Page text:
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Hone relationship skills before dating
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David Elkind, professor of child study at Tufts University and author of "The Hurried Child," lists several reasons why early dating is a problem for young people. He says youth younger than age 14 do not have the social and interpersonal skills that are required in dating situations.

Know that you, the parent, are still the most important influence in your child’s life. By helping your child delay dating, you are helping him or her be involved in appropriate activities that will build skills he or she will need as a teen and young adult.

Elkind lists several problems that early dating often leads to:

Relationship skills stay superficial

Boys and girls who start dating early probably won’t learn some of the skills they will need to have healthy relationships later on. Unfortunately, many young people learn about male/female relationships from TV and movies and don’t really know what is appropriate in a dating relationship. Your children will likely act in a way they think people should act on a date, rather than developing a real relationship with the other person.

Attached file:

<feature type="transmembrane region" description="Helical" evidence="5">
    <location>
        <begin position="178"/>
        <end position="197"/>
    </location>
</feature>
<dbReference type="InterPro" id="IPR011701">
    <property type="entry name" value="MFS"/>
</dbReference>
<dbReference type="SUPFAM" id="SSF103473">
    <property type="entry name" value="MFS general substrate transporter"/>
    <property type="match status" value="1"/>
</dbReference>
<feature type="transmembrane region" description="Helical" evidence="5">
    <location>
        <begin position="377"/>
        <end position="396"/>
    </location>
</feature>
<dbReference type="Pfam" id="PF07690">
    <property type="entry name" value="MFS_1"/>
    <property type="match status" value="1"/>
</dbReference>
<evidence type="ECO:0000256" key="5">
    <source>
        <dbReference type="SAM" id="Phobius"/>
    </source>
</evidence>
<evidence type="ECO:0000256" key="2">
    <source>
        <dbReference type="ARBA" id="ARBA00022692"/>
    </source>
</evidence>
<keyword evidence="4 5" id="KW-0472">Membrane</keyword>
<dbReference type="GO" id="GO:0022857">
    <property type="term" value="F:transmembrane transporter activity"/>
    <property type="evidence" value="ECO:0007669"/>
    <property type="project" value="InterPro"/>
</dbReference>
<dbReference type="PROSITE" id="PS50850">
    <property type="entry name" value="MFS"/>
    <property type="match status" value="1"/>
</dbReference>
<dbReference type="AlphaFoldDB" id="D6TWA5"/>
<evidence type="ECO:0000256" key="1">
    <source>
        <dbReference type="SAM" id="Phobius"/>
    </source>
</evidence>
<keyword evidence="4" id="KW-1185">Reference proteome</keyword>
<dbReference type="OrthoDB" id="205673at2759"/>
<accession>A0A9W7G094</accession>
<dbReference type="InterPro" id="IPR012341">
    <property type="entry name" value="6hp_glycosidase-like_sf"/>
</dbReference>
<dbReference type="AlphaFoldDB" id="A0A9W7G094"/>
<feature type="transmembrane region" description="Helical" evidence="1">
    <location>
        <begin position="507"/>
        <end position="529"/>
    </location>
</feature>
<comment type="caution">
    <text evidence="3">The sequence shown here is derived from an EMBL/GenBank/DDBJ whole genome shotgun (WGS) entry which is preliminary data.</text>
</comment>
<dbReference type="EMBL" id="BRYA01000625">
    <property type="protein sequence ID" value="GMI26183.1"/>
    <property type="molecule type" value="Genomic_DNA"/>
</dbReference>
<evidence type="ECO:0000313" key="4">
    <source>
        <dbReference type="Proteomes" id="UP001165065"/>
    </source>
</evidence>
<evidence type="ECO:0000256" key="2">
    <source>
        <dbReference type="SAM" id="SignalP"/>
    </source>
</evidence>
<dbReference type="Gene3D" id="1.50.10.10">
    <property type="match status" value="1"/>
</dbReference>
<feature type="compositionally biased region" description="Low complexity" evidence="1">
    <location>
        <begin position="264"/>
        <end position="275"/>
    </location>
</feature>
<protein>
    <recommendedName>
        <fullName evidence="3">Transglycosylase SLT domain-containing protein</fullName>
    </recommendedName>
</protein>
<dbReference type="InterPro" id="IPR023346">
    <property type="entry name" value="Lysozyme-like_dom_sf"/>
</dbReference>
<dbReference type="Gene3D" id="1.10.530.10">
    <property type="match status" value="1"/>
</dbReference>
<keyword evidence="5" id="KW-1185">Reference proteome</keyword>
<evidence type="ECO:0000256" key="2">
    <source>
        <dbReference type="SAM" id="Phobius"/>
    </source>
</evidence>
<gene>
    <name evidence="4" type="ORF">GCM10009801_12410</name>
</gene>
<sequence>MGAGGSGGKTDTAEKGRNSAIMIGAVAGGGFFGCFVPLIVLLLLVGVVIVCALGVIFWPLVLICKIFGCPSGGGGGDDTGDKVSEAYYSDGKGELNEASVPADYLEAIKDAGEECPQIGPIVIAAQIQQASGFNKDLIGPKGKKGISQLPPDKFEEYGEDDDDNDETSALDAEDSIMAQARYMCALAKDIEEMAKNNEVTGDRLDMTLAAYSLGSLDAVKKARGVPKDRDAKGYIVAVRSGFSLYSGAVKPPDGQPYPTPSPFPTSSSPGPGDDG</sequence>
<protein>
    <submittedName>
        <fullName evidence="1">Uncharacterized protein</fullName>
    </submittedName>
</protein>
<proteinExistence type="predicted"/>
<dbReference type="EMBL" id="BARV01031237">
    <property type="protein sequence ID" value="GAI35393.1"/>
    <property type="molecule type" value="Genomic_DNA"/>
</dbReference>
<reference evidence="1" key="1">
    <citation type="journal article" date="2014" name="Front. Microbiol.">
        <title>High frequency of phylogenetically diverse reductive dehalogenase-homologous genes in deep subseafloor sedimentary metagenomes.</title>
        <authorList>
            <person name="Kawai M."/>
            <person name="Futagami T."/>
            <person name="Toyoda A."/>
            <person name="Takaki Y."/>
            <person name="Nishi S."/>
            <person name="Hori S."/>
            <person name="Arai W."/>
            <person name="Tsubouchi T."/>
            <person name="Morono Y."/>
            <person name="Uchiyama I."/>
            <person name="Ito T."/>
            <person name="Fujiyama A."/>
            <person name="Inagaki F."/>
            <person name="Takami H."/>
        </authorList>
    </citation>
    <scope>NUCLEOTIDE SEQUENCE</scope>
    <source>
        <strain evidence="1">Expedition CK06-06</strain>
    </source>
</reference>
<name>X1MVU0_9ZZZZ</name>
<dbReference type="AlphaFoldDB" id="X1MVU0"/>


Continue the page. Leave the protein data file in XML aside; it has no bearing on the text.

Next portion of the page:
Children spend less time with same-sex friends

When young people begin dating, they often spend less time playing and having fun with same-sex friends. These friendships help youth learn many skills about getting along with others that they may not develop in the more artificial role of dating.

Premature sexual involvement

Research shows that young people who start dating early are more likely to become sexually involved. One factor involved in early sexual activity is peer pressure — a dating partner pressures the other person to have sex.

Younger teens are much more affected by peer pressure than older youth and, therefore, are more likely to give in to having sex.

Also, studies show that youth who become sexually involved when they are still very young are more likely to have problems in later relationships than are adolescents who delay becoming involved sexually.

Personal identity is underdeveloped

Development specialists believe that people need a sense of personal identity before they can be really close to another person.

In other words, if a young person does not know who he or she really is, that boy or girl cannot relate in a healthy way to a person of the opposite sex.

For example, a boy who does not know what he wants and expects in a relationship may be too easily talked into feelings and behavior for which he is not yet ready.

Debbie Wilburn is county extension agent in family and consumer science with the Hall County Extension. Contact: 770-535-8290.

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